wundayatta's avatar

Just because the study is pretty shoddy doesn’t mean its conclusions aren’t accurate.

bkcunningham's avatar

Exactly, @wundayatta. Never let the facts get in the way of a good story.

Response moderated (Off-Topic)
noraasnave's avatar

It sounds like some people really BELIEVE in this article, and it is biasing their judgement…that damn belief-based reality.

Seiryuu's avatar

@noraasnave that’s why there are references. It is a controversial study and quite provocative, but I think one should consult what the authors have consulted and see if those are… biased. I have become a tad cynical of conservatives due to some other site and I will admit that there are certain transgressions that I let slide from more liberal parties, but I still look at this with a critical eye.
Another part to consult is the methods section of the paper as they detail how the experiment was done and the discussion section for any errors.

wundayatta's avatar

@bkcunningham You misunderstand. The study looks pretty bogus to me. But just because people make mistakes and do a bad analysis, doesn’t mean that their conclusions aren’t accurate. People can be right for all the wrong reasons.

Of course, I never met a conservative who let facts get in the way of the story they wanted to tell. They are very successful in doing this. So perhaps, if you can’t beat them, you should join them.

digitalimpression's avatar

@nikipedia
Your point supports my premise. People will take what they want to take out of a study… journalists included.

@wundayatta
An accurate, shoddy study. Sounds…. well… shoddy.

I get your point though. You’re right. It doesn’t mean anything is inaccurate about the study. What I question about the method is their initial hypothesis.. I find it difficult to believe they were unbiased based on that initial proposition. They set out to pat themselves on the back and damned if they weren’t going to succeed.

trailsillustrated's avatar

Duh self explanatory.

nikipedia's avatar

@digitalimpression, no. You are absolutely incorrect. Your point, in your words was:

If you can’t decipher something from that curious arrangement, you probably think this study was a completely unbiased and legitimate project.
Where are the stats on the actual study? Are we supposed to just assume that right-wingers are stupid (as many have already done in this thread..going so far as to claim it provides leverage for collecting votes; obviously right-wingers are sheep)? Or are we talking about an overall difference of a few IQ points?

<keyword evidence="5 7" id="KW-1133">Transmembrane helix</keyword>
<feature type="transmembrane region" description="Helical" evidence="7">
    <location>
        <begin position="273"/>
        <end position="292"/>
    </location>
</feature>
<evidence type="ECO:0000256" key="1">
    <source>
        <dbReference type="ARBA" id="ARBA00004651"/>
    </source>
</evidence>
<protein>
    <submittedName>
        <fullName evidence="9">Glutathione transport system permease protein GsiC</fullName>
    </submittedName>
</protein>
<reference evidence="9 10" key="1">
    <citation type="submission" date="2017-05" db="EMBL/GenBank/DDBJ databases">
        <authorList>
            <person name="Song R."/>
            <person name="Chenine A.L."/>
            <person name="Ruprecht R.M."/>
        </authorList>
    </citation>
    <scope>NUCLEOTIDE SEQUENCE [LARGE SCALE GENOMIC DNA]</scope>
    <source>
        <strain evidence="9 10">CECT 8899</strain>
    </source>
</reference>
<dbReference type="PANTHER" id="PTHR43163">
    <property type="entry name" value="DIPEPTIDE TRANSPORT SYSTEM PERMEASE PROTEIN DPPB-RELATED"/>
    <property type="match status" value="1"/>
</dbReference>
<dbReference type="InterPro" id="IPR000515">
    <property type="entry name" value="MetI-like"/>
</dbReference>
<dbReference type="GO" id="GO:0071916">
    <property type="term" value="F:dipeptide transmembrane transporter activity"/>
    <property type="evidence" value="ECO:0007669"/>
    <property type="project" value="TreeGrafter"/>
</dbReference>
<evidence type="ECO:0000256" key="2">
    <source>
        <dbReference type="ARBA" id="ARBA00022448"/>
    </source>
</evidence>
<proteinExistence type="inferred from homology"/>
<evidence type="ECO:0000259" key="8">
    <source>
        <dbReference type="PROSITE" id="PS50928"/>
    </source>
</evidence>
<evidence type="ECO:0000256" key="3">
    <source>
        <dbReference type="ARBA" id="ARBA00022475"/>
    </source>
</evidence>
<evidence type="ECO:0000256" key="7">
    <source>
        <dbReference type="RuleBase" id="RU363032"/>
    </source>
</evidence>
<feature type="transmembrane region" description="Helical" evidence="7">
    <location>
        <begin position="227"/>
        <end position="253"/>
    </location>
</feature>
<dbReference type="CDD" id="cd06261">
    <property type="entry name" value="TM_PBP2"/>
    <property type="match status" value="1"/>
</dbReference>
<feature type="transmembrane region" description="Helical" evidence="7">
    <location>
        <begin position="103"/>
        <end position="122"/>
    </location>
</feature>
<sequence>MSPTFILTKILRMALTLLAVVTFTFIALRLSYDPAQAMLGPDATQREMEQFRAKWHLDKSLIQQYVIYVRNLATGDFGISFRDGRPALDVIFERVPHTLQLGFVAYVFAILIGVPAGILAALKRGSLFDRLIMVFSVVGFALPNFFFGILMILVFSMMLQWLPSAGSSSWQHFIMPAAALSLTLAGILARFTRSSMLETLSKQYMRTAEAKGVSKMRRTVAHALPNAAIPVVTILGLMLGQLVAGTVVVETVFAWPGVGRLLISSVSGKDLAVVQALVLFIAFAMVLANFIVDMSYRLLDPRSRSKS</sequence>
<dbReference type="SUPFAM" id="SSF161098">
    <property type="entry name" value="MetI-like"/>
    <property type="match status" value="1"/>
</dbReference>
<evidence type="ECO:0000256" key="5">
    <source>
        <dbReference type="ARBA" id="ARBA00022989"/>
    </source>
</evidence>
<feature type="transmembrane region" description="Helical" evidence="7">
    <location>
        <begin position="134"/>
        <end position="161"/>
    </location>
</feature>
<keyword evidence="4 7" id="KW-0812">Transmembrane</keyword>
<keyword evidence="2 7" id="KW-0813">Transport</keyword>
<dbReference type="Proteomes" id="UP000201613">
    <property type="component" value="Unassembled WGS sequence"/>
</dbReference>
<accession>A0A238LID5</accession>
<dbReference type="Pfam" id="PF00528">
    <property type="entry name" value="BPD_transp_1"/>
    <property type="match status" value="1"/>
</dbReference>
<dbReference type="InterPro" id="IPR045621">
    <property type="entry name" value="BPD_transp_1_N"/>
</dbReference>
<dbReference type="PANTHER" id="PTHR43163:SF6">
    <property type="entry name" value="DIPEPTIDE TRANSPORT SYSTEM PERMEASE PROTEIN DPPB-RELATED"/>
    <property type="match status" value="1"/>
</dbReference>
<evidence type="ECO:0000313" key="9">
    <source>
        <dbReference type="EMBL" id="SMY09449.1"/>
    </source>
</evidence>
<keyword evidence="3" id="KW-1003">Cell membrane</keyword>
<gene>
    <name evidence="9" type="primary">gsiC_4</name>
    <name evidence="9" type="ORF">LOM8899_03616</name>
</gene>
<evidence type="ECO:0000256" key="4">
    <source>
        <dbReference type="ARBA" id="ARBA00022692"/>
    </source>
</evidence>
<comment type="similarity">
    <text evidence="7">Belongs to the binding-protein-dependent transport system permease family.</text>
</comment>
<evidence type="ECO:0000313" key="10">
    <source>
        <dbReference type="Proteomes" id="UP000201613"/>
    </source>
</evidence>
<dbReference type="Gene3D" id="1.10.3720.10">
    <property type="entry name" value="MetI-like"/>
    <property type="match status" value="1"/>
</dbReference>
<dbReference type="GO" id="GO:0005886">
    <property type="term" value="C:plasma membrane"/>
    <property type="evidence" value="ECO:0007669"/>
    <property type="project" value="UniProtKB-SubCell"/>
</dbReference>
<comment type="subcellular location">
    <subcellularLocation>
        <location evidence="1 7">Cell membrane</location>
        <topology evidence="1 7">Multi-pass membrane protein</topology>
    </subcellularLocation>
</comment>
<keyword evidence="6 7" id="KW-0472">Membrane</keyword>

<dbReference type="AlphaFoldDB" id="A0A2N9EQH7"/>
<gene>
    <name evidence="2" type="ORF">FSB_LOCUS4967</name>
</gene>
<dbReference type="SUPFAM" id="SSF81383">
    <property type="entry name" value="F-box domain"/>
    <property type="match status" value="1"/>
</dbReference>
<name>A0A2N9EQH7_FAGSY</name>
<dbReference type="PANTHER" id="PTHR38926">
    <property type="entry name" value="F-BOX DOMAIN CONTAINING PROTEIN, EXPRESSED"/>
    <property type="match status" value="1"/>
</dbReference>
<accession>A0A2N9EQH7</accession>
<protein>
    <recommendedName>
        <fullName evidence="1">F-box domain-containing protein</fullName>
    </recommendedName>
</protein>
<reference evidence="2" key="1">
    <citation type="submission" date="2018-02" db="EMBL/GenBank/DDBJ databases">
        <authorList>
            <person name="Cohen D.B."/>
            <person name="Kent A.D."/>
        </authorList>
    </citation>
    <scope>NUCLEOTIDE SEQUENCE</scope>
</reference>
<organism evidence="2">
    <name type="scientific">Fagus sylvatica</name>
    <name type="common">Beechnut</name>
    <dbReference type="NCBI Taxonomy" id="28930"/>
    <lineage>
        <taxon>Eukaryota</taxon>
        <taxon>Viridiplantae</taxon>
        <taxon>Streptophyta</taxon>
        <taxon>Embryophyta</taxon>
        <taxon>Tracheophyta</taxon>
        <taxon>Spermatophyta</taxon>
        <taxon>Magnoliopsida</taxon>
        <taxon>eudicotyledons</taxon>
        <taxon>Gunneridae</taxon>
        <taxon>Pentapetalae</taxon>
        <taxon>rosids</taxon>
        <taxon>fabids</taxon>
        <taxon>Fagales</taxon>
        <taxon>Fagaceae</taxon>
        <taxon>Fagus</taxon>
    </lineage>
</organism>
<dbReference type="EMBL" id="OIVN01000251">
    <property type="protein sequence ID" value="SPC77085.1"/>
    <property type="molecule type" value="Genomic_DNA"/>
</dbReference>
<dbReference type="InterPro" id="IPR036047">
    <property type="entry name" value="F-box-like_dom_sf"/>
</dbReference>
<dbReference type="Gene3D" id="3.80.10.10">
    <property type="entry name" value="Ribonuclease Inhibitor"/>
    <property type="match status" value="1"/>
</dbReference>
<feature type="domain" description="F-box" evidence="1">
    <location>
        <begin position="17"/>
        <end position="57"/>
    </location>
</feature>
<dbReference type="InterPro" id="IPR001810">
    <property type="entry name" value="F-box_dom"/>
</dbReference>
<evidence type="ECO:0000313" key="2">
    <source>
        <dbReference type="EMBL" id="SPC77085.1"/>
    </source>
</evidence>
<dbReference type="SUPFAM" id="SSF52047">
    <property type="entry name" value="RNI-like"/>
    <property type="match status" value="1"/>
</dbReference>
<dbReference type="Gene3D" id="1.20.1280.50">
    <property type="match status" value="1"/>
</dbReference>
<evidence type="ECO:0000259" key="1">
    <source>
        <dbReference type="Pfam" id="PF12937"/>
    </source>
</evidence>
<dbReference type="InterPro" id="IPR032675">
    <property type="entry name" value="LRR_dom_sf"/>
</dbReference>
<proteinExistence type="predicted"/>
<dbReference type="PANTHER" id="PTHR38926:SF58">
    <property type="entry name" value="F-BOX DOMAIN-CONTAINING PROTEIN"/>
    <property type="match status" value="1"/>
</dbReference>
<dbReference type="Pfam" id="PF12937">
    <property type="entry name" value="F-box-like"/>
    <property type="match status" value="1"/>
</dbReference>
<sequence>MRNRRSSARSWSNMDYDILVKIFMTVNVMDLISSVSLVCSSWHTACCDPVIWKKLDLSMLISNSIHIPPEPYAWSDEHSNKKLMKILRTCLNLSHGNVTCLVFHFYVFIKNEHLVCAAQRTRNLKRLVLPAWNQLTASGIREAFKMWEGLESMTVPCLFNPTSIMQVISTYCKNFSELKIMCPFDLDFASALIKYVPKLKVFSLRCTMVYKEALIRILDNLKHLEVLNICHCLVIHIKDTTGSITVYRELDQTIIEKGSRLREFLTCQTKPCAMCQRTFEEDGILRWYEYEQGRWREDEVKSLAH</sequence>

Where is the actual data to support this study? Well, that’s what I wanted to find out. What I found was the actual study entitled “Bright minds and dark attitudes” (Gordon Hodson and Michael A. Busseri) in pdf format. After reading it through I discovered that the above linked article is just as dubious as the information in the study itself. Makes sense.
This is the reason I hate it when people bring up “studies”.. For a large majority of the population (both left and right and everything in between) things that are written in bold print on the internet must be true. No further investigation is needed.

Are you confused about what point I’m referencing? So am I. Nowhere did you make some point that my statement supported. Let me clarify: my point (which I state here in bold), was that journalists can exaggerate the results of scientific studies, even when the studies themselves were completely sound.

If that was the point that you also were making, then that’s wonderful, we are in perfect agreement and you can stop reading here.

But it sounds to me like what you’re trying to suggest is that the study was flawed somehow and you’re asserting that it’s flawed based on the overstated language used by journalists. Let me ask you, how do you think the study was flawed? Can you point to a specific problem with the methodology, statistics, or interpretation as stated in the published scientific article? You asked to see the statistics—they are available in the published scientific article, which @Seiryuu freely linked to and I offered to provide to anyone who could not access it.

I have had enough of these conversations with people here on fluther and the rest of the world that I will save you the trouble of having to answer me. I have little doubt that your answer will be some version of:

Science is biased, scientists find what they set out to find, this study is so stupid, people who believe it are stupid.

If you have any evidence whatsoever to support your position regarding this article, by all means, let’s hear it. If you really think that you have some special insight into this finding that was overlooked by its authors, who are experts on the topic, and the anonymous reviewers who recommended it for publication, who are experts on the topic, and the editor of the journal who published it, who is an expert on analyzing scientific articles and their interpretation, by all means, let’s hear it.

But I will hazard a guess that you do not understand basic statistical techniques, let alone path analysis, the form of structural equation modeling that this article employed. As someone with basic familiarity with these statistical techniques, I find their interpretation of the authors entirely appropriate.

If you have an actual concrete criticism of the article, based on facts or math then let’s hear it. But if your repeated complaint is just another version of “I don’t like this!!!!!!” then please forgive me if I elect not to respond.